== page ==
It's unfair to single out one of the actors, but Antoine Olivier Pilon as the teen is uncanny. He makes you forget he is acting, even as he is chewing the scenery ... he feels like the person he is playing. It's not the kind of amateur performance some directors use to make a character seem "real", but Dolan and Pilon force us to see what is inside the boy, and again, it's not comfortable. #384 on the They Shoot Pictures, Don't They list of the top 1000 films of the 21st century.


geezer cinema: the pale blue eye (scott cooper, 2022)

The Pale Blue Eye is a whodunit with a catch: one of the main characters is Edgar Allan Poe. That's not quite as big a deal as it might seem. You could enjoy the movie without knowing anything about Poe. But it adds something for people inclined to favor such tricks.

The plot has twists and turns, of course, but writer/director Scott Cooper takes us mostly down a straightforward path. The film is a bit slow-moving, but the whodunit angle is engrossing ... it's never boring. Christian Bale is fine in a low-key way, the supporting cast is filled with memorable people like Toby Jones and Gillian Anderson and Robert Duvall and Charlotte Gainsbourg. The look of the film is perfect (Masanobu Takayanagi is the cinematographer). You get cold just watching the chilly scenes of winter, and the visuals get dark at appropriate moments.

But then there's Harry Melling as Poe. I've seen him in several movies without being able to recall him exactly in any of them. I won't soon forget his Poe, however. Put simple, Poe is downright creepy, which is a problem in that I was never sure if the creepiness was purposeful on the part of Melling and Cooper, or if Melling was just over-using his own blue eyes. I suspect many will find it an award-winning performance, but I was distracted every time Melling appeared, which was a lot ... he was playing Edgar Allan Poe, after all.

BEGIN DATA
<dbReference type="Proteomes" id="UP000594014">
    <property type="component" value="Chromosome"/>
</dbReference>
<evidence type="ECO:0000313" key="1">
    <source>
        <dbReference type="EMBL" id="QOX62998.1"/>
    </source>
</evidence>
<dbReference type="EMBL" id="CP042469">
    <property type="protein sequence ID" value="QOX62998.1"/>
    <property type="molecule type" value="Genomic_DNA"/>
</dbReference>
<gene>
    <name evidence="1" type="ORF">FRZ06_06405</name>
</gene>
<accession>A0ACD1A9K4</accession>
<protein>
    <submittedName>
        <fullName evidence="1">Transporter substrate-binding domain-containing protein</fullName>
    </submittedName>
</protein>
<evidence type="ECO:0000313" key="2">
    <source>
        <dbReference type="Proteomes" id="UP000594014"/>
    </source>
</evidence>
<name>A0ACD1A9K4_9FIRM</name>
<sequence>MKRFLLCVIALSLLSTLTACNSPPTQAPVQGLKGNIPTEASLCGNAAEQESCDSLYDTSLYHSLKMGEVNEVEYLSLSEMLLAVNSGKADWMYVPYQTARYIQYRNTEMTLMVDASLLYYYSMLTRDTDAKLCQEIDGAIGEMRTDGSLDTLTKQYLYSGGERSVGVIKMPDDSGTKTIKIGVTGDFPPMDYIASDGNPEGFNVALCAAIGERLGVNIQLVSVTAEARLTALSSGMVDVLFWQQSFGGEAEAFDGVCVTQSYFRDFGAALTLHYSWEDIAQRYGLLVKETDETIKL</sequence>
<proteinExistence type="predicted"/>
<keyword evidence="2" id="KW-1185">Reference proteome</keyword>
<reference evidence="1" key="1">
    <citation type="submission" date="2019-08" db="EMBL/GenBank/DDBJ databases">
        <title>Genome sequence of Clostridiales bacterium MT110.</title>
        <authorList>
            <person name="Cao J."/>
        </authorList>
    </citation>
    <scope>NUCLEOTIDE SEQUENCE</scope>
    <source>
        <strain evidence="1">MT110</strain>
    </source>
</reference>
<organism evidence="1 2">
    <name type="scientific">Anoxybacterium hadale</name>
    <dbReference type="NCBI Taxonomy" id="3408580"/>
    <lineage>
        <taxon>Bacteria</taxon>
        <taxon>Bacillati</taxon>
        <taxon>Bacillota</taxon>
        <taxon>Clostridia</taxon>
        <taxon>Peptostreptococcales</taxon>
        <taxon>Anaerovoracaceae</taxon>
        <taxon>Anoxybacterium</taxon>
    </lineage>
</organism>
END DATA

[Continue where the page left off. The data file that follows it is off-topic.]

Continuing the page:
killer's kiss (stanley kubrick, 1955)

This is the fifteenth film I have watched in "My Letterboxd Season Challenge 2022-23", "A 33 week long challenge where the goal each week is to watch a previously unseen feature length film from a specified category." This is the 8th annual challenge, and my fourth time participating (my first year can be found at "My Letterboxd Season Challenge 2019-20", the second year at "My Letterboxd Season Challenge 2020-21", and last year at "My Letterboxd Season Challenge 2021-22"). Week 15 is called "No Ball Sports Week":

This week's challenge is to watch a previously unseen film about a sport that does not use a ball.

Almost the entire item of interest in Killer's Kiss is the name Stanley Kubrick. It's a low-budget ($70,000+) movie about a boxer (sport that does not use a ball). It's nothing special ... Kubrick has enough talent and skill that Killer's Kiss isn't a stinker, and at 68 minutes it's not a burden on your busy schedule. The cast is nothing special (although Frank Silvera deserves a shout out ... look him up), but again, none of the cast stinks. Still, the main reason to watch is to try and discern budding elements of Kubrick. Not sure I found any, although the camerawork is much better than the usual cheapo movie.

For me, the best part was seeing how Kubrick worked his way around the tiny budget. He's as inventive as Roger Corman in that regard. The sound is post-synced, and not always very well, but what can you do with $70K? My favorite cost-cutting move involved Kubrick's then-wife, Ruth Sobotka, who was a ballet dancer. In one scene, Irene Kane (the female lead) tells her life story to a new man in her life. Turns out her sister was a ballet dancer, and she tells her tale, we see Sobotka dancing ... alone on a bare stage. Kubrick manages to work in a main character's backstory without needing fall back on post-syncing. It's a triumph of keeping the costs down.